The Spamhaus Project


Targeting Rove Digital: Operation Ghost Click

by The Spamhaus TeamNovember 09, 20113 minutes reading time

On November 9, 2011 the FBI announced the successful dismantling of a huge cybercrime network in an operation dubbed 'Ghost Click'. The target of this joint US and Estonian law enforcement operation is the ROKSO listed gang Rove Digital.

Rove Digital ran a sophisticated operation in which malware changed the DNS settings on the victim's computers, resulting in innocent users being directed to different websites than they requested for a number of large web merchants, banks, and other companies with whom those users did business. The malware would also replace advertisements delivered by companies such as Google or Microsoft with ads from the Rove Digital gang promoting suspect products and services. This generated vast amounts of money for Rove Digital and stole from legitimate web advertisers and their clients. This allowed the Rove Digital gang to generate over 10-million US dollars of illicit gains. Moreover, in some cases the malware actually prevented end users from updating their anti-virus definitions, which prevented not only detection and removal of the Rove Digital malware, but also of other malware as well.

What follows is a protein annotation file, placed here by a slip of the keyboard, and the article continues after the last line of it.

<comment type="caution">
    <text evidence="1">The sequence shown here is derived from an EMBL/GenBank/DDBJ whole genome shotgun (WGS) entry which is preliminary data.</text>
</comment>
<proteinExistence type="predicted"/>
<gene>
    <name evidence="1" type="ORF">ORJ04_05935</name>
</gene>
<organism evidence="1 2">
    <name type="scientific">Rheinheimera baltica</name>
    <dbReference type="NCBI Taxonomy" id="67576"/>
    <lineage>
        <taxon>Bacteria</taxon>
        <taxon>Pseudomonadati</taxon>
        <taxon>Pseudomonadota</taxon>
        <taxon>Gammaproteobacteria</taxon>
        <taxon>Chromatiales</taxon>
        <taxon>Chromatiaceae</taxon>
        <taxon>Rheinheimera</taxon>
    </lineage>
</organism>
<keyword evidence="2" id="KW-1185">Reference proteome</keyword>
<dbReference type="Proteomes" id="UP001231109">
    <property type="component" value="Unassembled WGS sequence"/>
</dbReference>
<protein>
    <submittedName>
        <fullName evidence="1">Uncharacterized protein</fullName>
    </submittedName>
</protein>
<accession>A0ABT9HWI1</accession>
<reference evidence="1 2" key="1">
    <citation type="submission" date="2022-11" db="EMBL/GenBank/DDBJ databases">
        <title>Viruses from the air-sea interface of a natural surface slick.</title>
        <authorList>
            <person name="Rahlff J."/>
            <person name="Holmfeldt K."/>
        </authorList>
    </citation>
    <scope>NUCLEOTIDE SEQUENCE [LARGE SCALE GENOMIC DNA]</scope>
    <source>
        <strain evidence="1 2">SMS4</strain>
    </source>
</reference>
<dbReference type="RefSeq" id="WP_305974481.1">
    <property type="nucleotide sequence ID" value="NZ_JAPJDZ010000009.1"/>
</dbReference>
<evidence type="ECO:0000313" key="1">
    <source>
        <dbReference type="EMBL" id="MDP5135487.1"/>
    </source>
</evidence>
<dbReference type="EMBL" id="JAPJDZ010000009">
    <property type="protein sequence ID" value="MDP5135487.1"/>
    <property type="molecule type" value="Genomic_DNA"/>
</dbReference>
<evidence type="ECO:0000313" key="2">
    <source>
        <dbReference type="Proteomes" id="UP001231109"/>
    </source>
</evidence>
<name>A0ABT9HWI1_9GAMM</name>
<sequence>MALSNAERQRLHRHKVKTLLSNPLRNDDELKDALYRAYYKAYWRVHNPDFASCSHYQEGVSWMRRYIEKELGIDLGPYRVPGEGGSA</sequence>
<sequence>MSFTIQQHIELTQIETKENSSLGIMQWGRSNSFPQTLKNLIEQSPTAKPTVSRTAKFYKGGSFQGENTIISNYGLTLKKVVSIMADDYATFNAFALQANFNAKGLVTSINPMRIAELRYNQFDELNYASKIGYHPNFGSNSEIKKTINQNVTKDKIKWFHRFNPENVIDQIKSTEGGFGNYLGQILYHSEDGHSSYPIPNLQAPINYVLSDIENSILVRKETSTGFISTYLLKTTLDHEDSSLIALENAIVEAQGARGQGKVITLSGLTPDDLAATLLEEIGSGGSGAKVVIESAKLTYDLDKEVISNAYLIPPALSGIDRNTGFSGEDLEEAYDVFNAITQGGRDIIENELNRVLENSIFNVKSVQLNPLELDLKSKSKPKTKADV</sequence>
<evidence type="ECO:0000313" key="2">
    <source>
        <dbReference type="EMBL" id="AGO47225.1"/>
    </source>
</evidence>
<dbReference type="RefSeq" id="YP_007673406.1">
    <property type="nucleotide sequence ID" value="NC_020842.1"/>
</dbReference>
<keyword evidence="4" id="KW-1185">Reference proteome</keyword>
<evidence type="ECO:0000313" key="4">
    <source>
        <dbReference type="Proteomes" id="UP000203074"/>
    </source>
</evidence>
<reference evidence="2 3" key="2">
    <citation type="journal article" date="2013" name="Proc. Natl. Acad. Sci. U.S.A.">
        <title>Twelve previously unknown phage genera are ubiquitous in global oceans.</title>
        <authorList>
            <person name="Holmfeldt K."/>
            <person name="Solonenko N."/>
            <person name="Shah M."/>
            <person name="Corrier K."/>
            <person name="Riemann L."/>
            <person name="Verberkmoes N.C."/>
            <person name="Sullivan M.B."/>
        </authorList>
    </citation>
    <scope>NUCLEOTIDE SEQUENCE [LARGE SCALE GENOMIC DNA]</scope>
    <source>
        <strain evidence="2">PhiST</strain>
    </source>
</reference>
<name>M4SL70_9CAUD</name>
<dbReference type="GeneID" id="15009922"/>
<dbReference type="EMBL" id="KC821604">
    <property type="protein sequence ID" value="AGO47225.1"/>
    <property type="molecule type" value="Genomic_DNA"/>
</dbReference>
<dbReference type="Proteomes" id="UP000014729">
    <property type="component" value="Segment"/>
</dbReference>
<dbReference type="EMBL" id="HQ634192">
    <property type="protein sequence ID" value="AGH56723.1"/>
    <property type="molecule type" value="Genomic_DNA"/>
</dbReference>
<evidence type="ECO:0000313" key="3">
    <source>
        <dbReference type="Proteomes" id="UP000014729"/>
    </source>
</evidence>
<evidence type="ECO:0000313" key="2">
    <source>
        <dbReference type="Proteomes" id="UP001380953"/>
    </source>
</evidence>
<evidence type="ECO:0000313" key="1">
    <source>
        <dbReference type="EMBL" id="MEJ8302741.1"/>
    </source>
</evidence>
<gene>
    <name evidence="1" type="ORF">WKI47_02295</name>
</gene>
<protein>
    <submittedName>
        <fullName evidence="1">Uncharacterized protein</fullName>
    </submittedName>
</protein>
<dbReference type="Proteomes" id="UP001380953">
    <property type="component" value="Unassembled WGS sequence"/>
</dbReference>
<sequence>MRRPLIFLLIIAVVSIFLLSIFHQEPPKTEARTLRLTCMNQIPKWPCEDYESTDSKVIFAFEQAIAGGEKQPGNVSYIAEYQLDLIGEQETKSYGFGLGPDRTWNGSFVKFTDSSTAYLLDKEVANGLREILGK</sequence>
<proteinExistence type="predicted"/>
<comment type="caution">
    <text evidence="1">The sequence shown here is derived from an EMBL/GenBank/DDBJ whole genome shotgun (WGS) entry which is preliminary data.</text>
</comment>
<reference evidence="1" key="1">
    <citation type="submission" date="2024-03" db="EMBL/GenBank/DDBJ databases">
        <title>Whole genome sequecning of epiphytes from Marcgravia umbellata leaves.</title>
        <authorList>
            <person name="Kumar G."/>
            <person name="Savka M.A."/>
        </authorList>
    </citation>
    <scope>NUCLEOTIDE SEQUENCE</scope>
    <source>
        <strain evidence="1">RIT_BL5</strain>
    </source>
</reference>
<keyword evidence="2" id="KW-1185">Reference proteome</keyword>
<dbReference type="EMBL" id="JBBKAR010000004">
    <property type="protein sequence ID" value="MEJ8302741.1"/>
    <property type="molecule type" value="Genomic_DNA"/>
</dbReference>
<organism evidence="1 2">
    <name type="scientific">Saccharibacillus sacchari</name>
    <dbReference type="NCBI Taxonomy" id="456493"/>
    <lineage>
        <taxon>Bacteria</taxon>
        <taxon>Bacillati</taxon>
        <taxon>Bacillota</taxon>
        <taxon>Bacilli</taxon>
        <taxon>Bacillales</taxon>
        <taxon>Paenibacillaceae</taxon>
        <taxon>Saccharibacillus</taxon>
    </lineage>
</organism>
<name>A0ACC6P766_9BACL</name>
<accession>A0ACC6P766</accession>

Many parts of this criminal operation have been listed on our SBL Advisory list for a long time. Led by Vladimir Tsastsin, Rove Digital operated under many aliases; names such as Cernel, Esthost, Estdomain, and Ukrtelegroup have been well known amongst security researchers for years. The San Francisco-based "ISP" Atrivo/Intercage, operated by Emil Kacperski, provided bulletproof hosting for Rove on hundreds of IP addresses as early as September 2004. As many parts of this operation were hosted on US soil for many years, and as a large fraction of Rove Digital's malware-infected victims were in the US, it is especially gratifying to see US law enforcement now step in to put an end to this cybercrime operation.

Spamhaus is proud to have been among the partners in this combined law enforcement, NGO and industry effort to make the internet a safer place for users world-wide. We congratulate everybody involved with this tremendous result, and particularly want to praise the effort made to minimize the impact of this takedown on the infected end users and the support services of their ISPs. This shows again that optimal results can best be achieved with public, private, and international cooperation. Cooperation of this nature is especially needed in complex cases like this one.

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